California Employee Rights
Both houses of the California Legislature are currently evaluating bills designed to expand rights of California workers. The current law-making session continues a trend of an increasing number of bills introduced to protect employees, especially in the areas of harassment, retaliation and the ability to file claims against employers. The employment lawyers at Kingsley & Kingsley continuously monitor changes in California employment law and will provide more insight as bills such as the five below wind their way through the legislative process.
AB 1870 – The California Fair Employment and Housing Act currently specifies employment and housing practices unlawful, including discrimination against or harassment of employees and tenants, among others. Existing law authorizes a person claiming to be aggrieved by an alleged unlawful practice to file a complaint with the Department of Fair Employment and Housing within one year from the date upon which the unlawful practice occurred, unless otherwise specified. This bill would extend the above-described period to 3 years for complaints alleging employment discrimination, as specified. The bill would make conforming changes in provisions that grant a person allegedly aggrieved by an unlawful practice who first obtains knowledge of the facts of the alleged unlawful practice after the expiration of the limitations period, as specified. Important to note, this bill is not meant to revive lapsed claims.
SB 224 – This bill would include within the elements in a cause of action for sexual harassment when the plaintiff proves, among other things, that the defendant holds himself or herself out as being able to help the plaintiff establish a business, service, or professional relationship with the defendant or a 3rd party. The bill would eliminate the element that the plaintiff prove there is an inability by the plaintiff to easily terminate the relationship. The bill would include an investor, elected official, lobbyist, director, and producer among those listed persons who may be liable to a plaintiff for sexual harassment. Under existing law, the Department of Fair Employment and Housing is responsible for receiving, investigating, conciliating, mediating, and prosecuting complaints alleging violations of specified civil rights. This bill would also make the department responsible for the enforcement of sexual harassment claims.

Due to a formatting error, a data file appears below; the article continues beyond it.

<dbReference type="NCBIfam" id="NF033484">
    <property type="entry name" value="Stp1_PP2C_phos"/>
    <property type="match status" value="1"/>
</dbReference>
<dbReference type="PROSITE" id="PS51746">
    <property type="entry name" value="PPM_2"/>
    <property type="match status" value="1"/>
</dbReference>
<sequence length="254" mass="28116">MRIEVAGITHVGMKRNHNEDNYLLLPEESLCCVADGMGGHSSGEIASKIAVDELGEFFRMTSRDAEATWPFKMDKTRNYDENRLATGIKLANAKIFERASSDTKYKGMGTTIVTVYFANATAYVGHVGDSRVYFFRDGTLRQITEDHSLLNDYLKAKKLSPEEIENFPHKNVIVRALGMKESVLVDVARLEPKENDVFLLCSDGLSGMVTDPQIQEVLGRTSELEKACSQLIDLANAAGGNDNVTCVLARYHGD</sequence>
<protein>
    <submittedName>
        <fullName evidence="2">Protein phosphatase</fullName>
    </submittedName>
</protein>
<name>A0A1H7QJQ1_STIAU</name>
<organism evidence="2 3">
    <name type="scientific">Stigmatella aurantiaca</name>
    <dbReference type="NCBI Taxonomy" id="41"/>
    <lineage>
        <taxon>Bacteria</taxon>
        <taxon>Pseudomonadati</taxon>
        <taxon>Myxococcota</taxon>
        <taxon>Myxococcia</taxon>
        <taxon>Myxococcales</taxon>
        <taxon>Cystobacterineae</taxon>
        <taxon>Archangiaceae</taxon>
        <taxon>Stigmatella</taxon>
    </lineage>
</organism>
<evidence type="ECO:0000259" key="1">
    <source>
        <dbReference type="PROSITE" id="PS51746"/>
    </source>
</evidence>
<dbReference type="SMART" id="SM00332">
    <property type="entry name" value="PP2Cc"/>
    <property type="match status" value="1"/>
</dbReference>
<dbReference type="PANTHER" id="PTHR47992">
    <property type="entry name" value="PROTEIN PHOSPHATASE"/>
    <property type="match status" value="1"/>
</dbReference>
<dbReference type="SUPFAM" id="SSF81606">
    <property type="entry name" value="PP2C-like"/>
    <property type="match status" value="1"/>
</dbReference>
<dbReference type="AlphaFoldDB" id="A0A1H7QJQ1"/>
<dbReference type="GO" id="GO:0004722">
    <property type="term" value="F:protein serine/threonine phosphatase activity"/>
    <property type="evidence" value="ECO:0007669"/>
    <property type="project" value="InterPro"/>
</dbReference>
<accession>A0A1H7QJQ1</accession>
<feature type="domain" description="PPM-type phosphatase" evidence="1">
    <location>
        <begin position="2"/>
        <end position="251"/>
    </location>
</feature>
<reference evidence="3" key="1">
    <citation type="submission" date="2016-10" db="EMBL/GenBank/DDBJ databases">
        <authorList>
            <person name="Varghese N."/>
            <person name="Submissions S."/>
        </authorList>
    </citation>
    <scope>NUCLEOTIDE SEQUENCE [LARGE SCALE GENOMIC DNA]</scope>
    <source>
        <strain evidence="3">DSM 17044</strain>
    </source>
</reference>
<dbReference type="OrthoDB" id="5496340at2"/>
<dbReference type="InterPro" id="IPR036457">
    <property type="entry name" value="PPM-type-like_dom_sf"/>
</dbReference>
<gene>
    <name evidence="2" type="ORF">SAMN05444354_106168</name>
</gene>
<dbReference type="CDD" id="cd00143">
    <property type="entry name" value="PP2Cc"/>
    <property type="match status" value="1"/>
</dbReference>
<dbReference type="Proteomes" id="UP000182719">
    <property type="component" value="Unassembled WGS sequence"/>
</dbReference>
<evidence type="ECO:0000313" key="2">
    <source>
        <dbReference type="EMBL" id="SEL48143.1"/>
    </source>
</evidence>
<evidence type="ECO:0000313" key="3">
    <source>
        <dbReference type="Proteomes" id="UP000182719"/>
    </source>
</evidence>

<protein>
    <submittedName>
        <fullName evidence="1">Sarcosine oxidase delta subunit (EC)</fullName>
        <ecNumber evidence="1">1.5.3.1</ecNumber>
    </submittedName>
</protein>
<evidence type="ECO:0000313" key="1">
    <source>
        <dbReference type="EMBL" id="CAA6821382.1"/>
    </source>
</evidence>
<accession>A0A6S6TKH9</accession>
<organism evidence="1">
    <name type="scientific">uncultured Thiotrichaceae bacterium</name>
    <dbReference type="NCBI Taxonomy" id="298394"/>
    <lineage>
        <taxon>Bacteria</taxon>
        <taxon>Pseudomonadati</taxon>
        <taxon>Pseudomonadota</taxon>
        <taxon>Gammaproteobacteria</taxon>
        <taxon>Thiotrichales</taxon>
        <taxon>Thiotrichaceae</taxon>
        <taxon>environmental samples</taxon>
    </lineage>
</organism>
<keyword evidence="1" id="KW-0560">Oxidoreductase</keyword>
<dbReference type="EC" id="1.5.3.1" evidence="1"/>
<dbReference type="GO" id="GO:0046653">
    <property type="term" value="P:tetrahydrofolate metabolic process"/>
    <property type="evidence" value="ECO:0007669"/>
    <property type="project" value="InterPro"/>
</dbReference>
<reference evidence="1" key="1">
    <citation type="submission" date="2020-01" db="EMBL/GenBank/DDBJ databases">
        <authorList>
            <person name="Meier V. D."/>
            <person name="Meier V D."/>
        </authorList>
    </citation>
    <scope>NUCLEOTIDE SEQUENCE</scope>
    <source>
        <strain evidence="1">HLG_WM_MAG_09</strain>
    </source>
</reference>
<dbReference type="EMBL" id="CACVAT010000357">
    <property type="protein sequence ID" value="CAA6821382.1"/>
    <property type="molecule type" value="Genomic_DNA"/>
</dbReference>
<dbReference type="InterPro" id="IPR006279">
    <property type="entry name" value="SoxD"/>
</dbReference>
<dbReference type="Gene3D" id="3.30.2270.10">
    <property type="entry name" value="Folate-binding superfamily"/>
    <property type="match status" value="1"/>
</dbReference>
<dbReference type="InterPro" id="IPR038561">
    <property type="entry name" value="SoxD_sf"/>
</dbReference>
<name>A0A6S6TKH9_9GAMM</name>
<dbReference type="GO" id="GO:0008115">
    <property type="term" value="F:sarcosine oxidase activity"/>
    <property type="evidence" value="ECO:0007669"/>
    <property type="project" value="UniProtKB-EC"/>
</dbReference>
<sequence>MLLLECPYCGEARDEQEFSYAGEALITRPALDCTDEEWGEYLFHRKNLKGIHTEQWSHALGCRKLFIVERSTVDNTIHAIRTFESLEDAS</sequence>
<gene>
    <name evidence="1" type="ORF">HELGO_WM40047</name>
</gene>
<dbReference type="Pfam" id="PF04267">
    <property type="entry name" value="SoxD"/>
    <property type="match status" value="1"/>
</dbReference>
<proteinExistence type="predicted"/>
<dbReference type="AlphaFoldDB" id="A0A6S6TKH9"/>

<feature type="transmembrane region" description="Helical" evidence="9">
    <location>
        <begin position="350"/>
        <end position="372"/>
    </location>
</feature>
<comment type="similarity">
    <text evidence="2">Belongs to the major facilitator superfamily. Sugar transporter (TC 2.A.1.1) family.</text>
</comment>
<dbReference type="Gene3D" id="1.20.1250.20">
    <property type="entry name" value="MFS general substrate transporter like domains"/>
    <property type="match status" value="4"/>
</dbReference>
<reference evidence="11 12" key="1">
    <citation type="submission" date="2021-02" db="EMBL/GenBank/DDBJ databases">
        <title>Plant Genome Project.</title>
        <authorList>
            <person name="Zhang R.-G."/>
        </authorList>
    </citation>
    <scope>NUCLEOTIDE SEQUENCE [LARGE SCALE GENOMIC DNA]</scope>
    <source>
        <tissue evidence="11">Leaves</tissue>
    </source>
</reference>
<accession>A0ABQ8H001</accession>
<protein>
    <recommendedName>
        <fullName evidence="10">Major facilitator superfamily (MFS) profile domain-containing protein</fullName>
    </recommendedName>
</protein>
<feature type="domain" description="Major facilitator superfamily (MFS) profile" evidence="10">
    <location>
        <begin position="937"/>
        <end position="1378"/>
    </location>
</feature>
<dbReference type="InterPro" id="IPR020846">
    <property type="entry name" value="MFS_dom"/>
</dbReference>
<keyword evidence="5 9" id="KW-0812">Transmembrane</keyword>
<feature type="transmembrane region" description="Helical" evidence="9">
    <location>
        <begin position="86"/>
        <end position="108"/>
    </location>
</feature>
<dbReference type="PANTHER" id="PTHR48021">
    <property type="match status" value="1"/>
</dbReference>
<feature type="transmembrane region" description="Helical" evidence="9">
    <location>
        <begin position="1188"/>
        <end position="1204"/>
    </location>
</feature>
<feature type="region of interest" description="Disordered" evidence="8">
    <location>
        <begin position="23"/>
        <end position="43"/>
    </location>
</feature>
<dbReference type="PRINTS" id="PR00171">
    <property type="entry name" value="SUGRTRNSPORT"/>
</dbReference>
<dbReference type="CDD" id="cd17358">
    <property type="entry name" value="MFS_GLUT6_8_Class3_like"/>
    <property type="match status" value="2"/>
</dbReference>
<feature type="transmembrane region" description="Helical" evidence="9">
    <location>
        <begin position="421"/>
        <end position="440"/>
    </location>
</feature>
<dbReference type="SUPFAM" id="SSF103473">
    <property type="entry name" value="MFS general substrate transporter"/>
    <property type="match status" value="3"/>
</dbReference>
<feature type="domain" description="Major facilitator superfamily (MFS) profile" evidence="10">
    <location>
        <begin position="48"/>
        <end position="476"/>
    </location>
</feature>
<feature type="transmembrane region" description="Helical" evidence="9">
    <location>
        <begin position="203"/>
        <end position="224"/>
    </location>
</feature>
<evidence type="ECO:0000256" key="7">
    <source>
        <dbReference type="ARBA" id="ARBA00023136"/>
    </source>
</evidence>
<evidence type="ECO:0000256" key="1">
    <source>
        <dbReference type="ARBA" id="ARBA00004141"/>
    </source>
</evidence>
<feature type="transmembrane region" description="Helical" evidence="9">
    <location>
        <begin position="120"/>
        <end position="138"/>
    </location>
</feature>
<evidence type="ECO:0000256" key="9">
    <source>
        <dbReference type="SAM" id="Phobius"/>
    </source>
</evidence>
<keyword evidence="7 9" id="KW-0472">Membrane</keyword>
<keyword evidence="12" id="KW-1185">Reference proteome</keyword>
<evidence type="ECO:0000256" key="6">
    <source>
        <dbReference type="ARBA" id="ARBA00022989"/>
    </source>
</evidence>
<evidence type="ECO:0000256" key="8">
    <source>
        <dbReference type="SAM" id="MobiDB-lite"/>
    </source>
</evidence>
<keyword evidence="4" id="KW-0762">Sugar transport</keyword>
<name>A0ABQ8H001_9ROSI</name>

SB 1038 – Existing law prohibits discrimination and harassment in employment based on certain factors, including race, religious creed, gender, or sex. Existing law prohibits discharging or discriminating against a person who has opposed any practices prohibited by these provisions or has filed a complaint, testified, or assisted in any proceeding for a violation of these provisions. SB 1038 would impose personal liability under FEHA for retaliating against a person who has filed a complaint against the employee, testified against the employee, assisted in any proceeding, or opposed any prohibited practice.
SB 1300 – SB 1300 would enact the following actions: 1) amend FEHA by expanding an employer's potential liability, 2) prohibit a release of claims under FEHA or a nondisclosure agreement (with certain exceptions) in exchange for a raise or a bonus or as a condition of employment or continued employment, and 3) prohibit a prevailing defendant from being awarded fees and costs in certain circumstances, and 4) authorize an employer to provide bystander intervention training, as specified, to their employees.
SB 1343 – The California Fair Employment and Housing Act makes specified employment practices unlawful, including the harassment of an employee directly by the employer or indirectly by agents of the employer with the employer's knowledge. The act requires employers with 50 or more employees to provide at least 2 hours of prescribed training and education regarding sexual harassment, abusive conduct, and harassment based upon gender, as specified, to all supervisory employees within 6 months of their assumption of a supervisory position and once every 2 years, as specified. SB 1343 would expand sexual harassment prevention training requirements to employers with five or more employees and would require that Department of Fair Employment and Housing (DFEH) materials be made available in multiple languages.
California Employment Law
Leading California employment lawyers at Kingsley & Kingsley will continue to monitor bills that expand employee rights as they are heard in their chambers of origin and cross over into the other chamber and ultimately to Governor Brown. In the meantime, if you have any questions about California's wage and hour laws, contact Kingsley & Kingsley to speak with one of our experienced labor lawyers.
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